[FOM] Cohen was right
Rafi Shalom
rafi.shalom at gmail.com
Thu Sep 15 06:20:00 EDT 2011
The philosophical discussion about the ideas that motivate the powerset and
replacement is not new. The powerset axiom is easily derivable from stage or
rank theories (that make ranks of sets or equivalent notions an explicit
part of the formalization), and replacement isn't. In his "iteration again"
Boolos shows that replacement can be derived from a "limitation of size"
principle, but he thinks that such a principle is less natural (and more
paradox mindful) than the ones that motivate cumulative hierarchies.
I have a detailed discussion of this issue at http://arxiv.org/abs/1107.3519
Regarding Cohen's argument - taking the collection of all countable ordinals
may seem like a weak assertion, but its philosophical generalization is
obviously very strong and even paradoxical, so it's "weakness" depends much
on ones POV. Eventually it must have something to do with the way one
perceives sets and handle the paradoxes. In the same article there's a
unified way to handle such a generalized principle that includes cases in
which the resulting set complies with the property that established it (A
version with a better explanation of this concept is due shortly).
Best,
Rafi.
On Wed, Sep 14, 2011 at 12:06 AM, Monroe Eskew <meskew at math.uci.edu> wrote:
> On the other hand we have models like V_{\omega*2} in which powerset
> holds and instances of replacement fail and there is no set of all
> countable ordinals. But a lot of ordinary mathematics can be done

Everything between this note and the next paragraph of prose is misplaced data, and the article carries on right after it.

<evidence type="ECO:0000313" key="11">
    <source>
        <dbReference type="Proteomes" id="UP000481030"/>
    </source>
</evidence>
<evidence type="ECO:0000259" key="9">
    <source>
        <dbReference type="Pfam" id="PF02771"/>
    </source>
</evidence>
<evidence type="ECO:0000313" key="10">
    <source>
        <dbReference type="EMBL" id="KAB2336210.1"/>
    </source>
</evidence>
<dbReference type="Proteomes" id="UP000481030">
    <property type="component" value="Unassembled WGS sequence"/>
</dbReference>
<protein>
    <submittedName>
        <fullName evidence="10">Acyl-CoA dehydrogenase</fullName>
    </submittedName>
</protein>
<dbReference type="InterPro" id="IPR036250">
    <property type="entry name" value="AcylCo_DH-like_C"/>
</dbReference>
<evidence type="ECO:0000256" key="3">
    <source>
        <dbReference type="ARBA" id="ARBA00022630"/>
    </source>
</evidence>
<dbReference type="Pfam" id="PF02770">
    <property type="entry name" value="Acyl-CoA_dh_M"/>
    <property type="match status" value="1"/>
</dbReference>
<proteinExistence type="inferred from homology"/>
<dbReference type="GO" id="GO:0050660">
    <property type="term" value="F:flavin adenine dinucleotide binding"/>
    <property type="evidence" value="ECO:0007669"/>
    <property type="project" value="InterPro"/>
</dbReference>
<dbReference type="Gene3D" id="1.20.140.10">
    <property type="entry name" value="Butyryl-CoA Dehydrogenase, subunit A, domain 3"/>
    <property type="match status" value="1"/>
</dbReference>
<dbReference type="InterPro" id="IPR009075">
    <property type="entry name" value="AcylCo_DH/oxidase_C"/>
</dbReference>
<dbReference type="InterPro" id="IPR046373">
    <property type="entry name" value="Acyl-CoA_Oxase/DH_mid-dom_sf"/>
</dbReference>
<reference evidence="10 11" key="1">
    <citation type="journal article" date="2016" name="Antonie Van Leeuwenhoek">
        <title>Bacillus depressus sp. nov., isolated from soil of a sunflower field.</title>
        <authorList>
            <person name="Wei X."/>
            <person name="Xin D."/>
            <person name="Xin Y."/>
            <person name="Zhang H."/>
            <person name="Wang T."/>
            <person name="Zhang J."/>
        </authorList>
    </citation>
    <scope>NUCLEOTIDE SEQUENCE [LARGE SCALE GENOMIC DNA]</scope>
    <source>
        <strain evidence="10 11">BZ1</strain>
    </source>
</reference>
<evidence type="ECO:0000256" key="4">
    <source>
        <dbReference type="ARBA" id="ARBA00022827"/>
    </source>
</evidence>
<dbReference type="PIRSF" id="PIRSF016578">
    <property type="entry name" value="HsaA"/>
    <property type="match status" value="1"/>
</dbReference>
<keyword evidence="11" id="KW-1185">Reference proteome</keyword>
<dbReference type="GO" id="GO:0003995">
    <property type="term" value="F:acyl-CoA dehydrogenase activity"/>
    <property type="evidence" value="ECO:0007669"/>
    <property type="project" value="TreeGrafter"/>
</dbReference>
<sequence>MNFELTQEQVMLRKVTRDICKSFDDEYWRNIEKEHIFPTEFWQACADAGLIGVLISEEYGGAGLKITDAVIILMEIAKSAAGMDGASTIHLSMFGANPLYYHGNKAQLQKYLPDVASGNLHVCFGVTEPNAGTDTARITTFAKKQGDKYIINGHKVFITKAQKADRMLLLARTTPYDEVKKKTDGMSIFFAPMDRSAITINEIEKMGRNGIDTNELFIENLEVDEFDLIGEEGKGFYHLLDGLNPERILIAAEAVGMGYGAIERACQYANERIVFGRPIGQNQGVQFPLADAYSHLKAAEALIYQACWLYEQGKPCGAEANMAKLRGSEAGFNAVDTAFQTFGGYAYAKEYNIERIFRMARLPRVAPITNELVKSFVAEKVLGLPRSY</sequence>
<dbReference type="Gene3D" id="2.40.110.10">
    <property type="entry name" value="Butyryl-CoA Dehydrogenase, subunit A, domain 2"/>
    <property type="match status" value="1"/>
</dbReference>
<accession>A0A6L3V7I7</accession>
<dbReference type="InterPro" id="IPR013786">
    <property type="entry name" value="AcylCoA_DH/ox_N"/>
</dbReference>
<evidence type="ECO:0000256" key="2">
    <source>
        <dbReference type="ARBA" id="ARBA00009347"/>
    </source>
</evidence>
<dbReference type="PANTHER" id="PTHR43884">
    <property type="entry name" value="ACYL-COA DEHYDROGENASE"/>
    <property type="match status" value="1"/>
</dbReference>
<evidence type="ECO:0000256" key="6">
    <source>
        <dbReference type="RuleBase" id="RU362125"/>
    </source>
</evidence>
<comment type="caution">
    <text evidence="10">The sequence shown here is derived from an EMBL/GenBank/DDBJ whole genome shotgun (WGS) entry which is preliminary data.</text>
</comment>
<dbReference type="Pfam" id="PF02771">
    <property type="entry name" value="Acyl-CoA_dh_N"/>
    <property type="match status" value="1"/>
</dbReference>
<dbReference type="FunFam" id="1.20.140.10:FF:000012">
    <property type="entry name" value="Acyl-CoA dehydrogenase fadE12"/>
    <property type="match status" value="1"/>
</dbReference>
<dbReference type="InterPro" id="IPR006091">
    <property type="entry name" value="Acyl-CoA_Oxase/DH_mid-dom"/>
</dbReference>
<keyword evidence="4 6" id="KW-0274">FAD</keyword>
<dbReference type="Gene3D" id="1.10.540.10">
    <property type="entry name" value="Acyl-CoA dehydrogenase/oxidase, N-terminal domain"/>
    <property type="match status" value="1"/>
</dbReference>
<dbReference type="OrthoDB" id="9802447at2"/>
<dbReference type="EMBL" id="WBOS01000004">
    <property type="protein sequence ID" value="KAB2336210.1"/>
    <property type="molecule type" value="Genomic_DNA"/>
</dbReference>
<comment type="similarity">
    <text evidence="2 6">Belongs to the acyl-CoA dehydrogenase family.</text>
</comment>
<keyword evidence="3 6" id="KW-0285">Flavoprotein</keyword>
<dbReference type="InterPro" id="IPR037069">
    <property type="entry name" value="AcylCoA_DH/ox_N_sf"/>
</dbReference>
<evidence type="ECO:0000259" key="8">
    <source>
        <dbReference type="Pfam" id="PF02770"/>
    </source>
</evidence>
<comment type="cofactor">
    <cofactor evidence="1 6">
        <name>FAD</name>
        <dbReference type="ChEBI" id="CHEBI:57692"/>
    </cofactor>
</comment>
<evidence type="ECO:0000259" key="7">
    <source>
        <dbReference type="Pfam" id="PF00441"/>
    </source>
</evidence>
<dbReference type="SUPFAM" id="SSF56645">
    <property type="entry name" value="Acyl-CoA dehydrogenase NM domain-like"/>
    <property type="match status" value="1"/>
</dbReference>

> within it, and equivalents of cardinal arithmetic can be stated within
> the model. What philosophical lessons should be drawn from it?
> Perhaps replacement is a powerful new principle transcending powerset.
> Or maybe we should say both axioms come from a common idea.
>
> Best,
> Monroe
>
>
>
> On Tue, Sep 13, 2011 at 11:00 AM, Ali Enayat <ali.enayat at gmail.com> wrote:
> > The following two examples justify Cohen's position challenged by
> > Monore Eskew's recent postings.
> >
> > In particular, the first ones addresses Eskew's comment that he sees
> > no philosophical difference between "completed R" (set of real
> > numbers) and "completed \omega_1." (set of countable ordinal), while
> > the second one shows the fundamental difference between "completed R"
> > and "completed alephs of all orders".
> >
> > Example 1:
> >
> > Let N be a model of ZFC in which the continuum is aleph_2; Cohen
> > showed us how to build N assuming Con(ZF).
> >
> > Let M be H(aleph_2) as computed within M, i.e., M is the collection of
> > sets that are *hereditarily* of cardinality at most that aleph_1, as
> > viewed in N,
> >
> > Then we have (1)-(3) below:
> >
> > (1) All of the axioms of ZFC with the exception of the power set axiom
> > hold in M;
> >
> > (2) The collection of real numbers DO NOT form a set in M;
> >
> > (3) The collection of countable ordinals DO form a set in M (and they
> > are the last aleph in M).
> >
> > So in M, "completed R" does not exist, but "completed omega_1" exists;
> > hence illustrating Cohen's claim.
> >
> > Example 2:
> >
> > Assuming Con(ZF + there exists an inacccessible cardinal), there is a
> > model N* of ZFC in which the continuum is a regular limit cardinal
> > (i.e., a weakly inaccessible cardinal). This is a consequence of
> > Solovay's classical modificaion of Cohen's argument in his "The
> > continuum can be anything it ought to be" paper, in which he
> > demonstarted that the continuum can be arranged to be any prescribed
> > aleph of uncountable cofinality in a cofinality-preserving generic
> > extension of the universe (Easton, in turn, generalized Solovay's
> > theorem, but that's a different story).
> >
> > In such a model N*, if we define M* as H(continuum), i.e., then we have:
> >
> > (1*) All of the axioms of ZFC with the exception of the power set
> > axiom hold in M*;
> >
> > (2*) The collection of real numbers DO NOT form a set in M*';
> >
> > (3') There is no last aleph in M*.
> >
> >
> > Regards,
> >
> > Ali Enayat
> > _______________________________________________
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> > FOM at cs.nyu.edu
> > http://www.cs.nyu.edu/mailman/listinfo/fom
> >
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